Netflix Says Its Algorithm Is Helping to Kill 'Genre Bias'


Superheroes, science fiction, and horror have long suffered from “genre bias,” but Netflix thinks its algorithm can turn skeptics into, in the words of Stan Lee, true believers. “Genres are just wrappers,” the company declared Tuesday.

Netflix tracks dozens and dozens of micro-genres that inform its algorithmic recommendation engine, enabling the streaming service to suggest to its 104 million viewers new programming they will probably enjoy based on their viewing history but didn’t know about.

The company used the recent debut of Marvel’s Defenders — the ensemble series that includes the stars of their own eponymously named shows Jessica Jones, Luke Cage, Daredevil, and Iron Fist — to break down just how fans of the genre “strong females” will be recommended Jessica Jones and how people who frequently watch “edgy coming-of-age tales” will be nudged to give Iron Fist a chance.

“The launch of The Defenders provided a good moment to showcase to viewers that there are multiple pathways to discover the Marvel Universe and a superhero binge,” a Netflix spokesman tells Inverse. “There are thousands of pathways to find new content, and with 80 percent of viewers choosing shows/films based on the Netflix algorithm, we wanted to show that shows with preconceived barriers (i.e. comic book shows) truly appeal to loads of members for different reasons.”

Netflix touts itself as the gateway to so-called “comic book-based content,” noting that one in eight viewers of its Marvel Comics superhero shows were new to the macro-genre when they started watching. And more than 80 percent of viewers who watched those comic book shows selected them after the algorithm suggested it.

Netflix is a company that sees a great deal of its decision-making power come from its data. Some shows are efficiently renewed for a second season mere weeks after the first season debut because time spent watching hits a certain threshold. Other shows are quickly canceled. It seems that only a total solar eclipse can put a dent in streaming rates:

“Hey, just wondering why 10% of you chose to watch a giant rock cover a giant ball of gas when I HAVE ALWAYS BEEN THERE FOR YOU,” Netflix’s Twitter account posted on Monday, “but really, there was a 10% drop in plays during the eclipse today. Well played, Moon.”

In a press release, Netflix indirectly admits that comic book-based shows can be a hard sell to people who aren’t interested in the genre or don’t think of themselves as a comic book person. But a comic book genre is just a wrapper, not an identity or tribe — although it can be those things — to Netflix’s agnostic algorithm.

“At Netflix we know genres are just wrappers, which is why we work hard to create algorithms that help members break these pre-conceived notions and make it easier for them to find stories they’ll love, even in seemingly unlikely places,” said Todd Yellin, vice president of product innovation.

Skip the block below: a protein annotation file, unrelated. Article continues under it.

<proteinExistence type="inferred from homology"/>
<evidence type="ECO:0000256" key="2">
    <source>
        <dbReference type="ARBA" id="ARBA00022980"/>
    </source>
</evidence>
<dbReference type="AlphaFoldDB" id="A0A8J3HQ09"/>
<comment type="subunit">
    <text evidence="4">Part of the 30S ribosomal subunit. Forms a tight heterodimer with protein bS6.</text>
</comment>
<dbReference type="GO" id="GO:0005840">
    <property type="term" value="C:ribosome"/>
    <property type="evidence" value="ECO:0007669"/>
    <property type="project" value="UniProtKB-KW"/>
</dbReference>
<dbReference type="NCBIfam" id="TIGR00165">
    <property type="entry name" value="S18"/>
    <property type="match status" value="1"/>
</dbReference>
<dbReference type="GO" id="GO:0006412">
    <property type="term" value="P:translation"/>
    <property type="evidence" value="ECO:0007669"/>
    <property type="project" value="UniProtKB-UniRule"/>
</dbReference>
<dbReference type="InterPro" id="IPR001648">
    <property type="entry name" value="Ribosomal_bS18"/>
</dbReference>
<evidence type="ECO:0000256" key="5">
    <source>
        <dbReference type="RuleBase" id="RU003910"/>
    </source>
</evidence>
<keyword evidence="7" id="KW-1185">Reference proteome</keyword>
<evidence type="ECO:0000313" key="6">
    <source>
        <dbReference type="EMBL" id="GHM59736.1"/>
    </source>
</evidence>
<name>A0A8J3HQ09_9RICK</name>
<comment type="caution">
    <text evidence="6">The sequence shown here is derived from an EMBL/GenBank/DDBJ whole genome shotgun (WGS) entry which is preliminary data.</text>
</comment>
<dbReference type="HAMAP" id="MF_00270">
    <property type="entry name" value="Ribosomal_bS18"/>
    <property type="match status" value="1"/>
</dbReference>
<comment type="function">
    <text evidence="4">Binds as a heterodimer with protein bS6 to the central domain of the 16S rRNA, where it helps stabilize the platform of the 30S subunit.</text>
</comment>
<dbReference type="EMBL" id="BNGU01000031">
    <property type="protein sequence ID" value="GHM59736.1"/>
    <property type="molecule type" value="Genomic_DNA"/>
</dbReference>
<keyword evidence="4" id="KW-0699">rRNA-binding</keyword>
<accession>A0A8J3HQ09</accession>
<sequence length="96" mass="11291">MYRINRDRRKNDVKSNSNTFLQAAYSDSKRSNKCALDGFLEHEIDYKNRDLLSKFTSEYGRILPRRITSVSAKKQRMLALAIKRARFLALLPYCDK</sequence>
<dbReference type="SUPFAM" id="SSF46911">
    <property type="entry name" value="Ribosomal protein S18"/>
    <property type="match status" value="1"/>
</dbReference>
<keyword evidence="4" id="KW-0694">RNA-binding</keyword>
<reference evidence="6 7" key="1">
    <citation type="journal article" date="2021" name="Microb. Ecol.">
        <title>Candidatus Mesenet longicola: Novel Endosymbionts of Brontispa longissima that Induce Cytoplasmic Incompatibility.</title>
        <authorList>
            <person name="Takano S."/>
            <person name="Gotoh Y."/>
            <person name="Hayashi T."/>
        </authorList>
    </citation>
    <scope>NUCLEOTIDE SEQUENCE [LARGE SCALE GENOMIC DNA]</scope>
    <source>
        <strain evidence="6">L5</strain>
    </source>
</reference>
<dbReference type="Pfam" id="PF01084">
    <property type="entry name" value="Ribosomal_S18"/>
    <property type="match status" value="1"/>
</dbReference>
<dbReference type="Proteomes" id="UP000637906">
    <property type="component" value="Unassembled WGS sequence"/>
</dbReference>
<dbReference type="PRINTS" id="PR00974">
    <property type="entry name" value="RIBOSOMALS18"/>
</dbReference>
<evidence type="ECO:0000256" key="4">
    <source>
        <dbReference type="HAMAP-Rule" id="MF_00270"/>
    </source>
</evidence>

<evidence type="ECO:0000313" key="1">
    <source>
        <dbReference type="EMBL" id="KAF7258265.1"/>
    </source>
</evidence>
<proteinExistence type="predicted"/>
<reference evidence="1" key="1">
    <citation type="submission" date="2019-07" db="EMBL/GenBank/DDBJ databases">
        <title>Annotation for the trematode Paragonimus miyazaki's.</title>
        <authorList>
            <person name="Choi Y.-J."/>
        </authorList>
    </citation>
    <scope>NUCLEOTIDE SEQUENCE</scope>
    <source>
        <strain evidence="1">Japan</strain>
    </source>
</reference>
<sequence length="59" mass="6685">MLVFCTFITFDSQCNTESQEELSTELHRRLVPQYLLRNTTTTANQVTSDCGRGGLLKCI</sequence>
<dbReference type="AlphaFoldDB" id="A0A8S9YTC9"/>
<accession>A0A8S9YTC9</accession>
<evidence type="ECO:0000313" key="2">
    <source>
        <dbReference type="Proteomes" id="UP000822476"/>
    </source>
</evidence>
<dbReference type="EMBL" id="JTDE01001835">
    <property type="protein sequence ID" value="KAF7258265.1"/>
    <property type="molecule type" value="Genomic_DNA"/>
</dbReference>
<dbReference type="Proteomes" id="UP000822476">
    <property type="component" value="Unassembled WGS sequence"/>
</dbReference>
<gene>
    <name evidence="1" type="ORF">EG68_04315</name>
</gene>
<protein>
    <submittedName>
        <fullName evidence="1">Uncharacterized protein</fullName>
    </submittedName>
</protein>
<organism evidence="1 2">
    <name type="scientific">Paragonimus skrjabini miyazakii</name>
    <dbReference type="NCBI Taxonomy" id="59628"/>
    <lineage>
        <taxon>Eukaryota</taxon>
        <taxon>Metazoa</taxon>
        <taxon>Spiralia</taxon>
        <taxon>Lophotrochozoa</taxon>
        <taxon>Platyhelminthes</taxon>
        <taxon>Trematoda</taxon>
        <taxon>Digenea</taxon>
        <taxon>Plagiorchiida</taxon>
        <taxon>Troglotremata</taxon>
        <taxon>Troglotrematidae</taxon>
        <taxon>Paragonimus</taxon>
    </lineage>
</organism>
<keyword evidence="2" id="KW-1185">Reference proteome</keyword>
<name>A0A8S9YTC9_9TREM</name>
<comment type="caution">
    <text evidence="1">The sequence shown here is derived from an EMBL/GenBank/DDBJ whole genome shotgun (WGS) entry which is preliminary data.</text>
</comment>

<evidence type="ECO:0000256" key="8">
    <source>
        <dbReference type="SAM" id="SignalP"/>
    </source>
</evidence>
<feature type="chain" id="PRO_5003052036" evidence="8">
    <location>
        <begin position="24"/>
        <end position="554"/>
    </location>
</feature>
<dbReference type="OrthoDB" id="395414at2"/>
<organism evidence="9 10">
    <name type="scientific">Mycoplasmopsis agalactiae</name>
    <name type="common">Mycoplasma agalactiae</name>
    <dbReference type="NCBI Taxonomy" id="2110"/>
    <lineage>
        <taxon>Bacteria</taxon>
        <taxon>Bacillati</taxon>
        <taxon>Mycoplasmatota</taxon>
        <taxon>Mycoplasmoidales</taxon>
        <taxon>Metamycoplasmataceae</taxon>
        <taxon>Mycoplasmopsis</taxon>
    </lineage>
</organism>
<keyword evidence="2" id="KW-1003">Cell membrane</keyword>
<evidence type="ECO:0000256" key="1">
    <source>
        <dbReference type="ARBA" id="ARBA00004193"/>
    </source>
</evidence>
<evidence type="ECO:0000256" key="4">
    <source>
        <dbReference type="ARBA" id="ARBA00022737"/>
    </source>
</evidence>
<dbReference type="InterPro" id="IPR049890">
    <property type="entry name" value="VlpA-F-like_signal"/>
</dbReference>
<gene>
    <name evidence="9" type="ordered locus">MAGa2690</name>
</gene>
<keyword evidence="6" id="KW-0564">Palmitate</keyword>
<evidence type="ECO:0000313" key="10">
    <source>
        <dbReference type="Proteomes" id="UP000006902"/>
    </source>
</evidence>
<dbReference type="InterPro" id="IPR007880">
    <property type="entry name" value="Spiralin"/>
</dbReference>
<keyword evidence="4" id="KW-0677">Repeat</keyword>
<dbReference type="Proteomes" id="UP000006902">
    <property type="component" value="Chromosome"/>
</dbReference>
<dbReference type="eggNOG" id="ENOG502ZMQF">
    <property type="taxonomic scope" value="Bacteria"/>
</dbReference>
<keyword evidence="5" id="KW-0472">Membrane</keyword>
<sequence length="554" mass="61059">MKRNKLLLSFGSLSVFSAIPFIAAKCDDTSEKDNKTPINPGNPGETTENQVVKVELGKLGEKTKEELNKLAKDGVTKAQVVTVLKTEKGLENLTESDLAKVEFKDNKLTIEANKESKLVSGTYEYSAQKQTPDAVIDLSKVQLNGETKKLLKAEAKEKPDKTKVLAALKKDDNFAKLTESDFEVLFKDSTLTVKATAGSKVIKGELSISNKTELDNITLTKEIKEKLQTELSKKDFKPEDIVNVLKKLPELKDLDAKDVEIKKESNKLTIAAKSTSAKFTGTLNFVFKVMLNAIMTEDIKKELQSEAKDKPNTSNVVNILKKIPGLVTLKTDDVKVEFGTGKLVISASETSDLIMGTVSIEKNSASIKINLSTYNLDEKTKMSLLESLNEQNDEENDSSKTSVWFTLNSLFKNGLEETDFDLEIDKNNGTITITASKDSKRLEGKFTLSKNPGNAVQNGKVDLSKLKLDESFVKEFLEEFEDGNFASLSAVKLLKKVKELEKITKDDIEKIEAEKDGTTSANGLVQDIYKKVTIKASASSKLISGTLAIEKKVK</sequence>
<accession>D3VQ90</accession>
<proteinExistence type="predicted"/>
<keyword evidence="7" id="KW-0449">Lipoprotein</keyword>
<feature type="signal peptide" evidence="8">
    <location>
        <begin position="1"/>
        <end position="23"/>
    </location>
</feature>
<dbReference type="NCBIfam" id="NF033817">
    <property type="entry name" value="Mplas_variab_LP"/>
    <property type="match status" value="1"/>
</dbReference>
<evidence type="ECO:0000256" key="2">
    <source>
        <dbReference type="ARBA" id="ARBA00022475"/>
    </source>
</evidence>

This graphic released by Netflix on Tuesday shows how the company is trying to break down barriers for genre-based programming.


Netflix calls it “genre bias,” and while it doesn’t share data on how those biases manifest themselves, it does offer a few anecdotal examples of how other stigmatized genres — horror and science fiction — convert former skeptics.

“One in five Stranger Things fans were new to horror before entering the Upside Down,” the company reveals. “Similarly, one in seven Black Mirror watchers were new to science fiction before exploring the dark side of technology,” the company revealed.

Here’s the breakdown that Netflix shared on Tuesday:

Anti-heroes and moral ambiguity lead viewers to Marvel’s Daredevil.
Stories that dabble in life’s grey area heighten viewers’ senses for Daredevil, like the political turmoil of House of Cards and the thin lines of family loyalty in Bloodline. As do characters who blur the lines between vigilante and villain, like Walter White’s entrepreneurial antics in Breaking Bad and Dexter Morgan’s homicidal heroics in Dexter.
Sharp humor, strong females and dark crime draw watchers to Marvel’s Jessica Jones.
It’s Jessica Jones’ sharp wit that makes her bingeworthy. Series with smart humor, like Master of None, Friends and John Mulaney: The Comeback Kid, draw viewers to Jones as do stories with strong female leads, like Orange is the New Black. A nod to her detective roots, series immersed in dark criminal worlds also do the trick, like the psychological thrill of Making A Murderer.
Dangerous worlds and complex consequences direct viewers to Marvel’s Luke Cage.
Shows that expose the dark side of society draw viewers to Luke Cage, like the question of guilt in Amanda Knox and the examination of technology in Black Mirror. Similarly, series immersed in dangerous realms, like a cartel-ridden Medellin in Narcos and a zombie-filled Atlanta in The Walking Dead, lead watchers to Cage’s world.
Edgy coming-of-age tales steer watchers to Marvel’s Iron Fist.
Grit isn’t the only path to a comic binge. Edgy coming-of-age series, like Love, Shameless and 13 Reasons Why, bring viewers to Danny Rand and his transitional tale from orphan to crime fighter. The passage from warrior to winner also struck a chord with viewers courtesy of Ultimate Beastmaster.

Netflix also released this graphic that ties its other programming back to the Defenders. If you like Master of None and Friends, you’re more likely to enjoy Jessica Jones. And Black Mirror and Walking Dead watchers are into Luke Cage.

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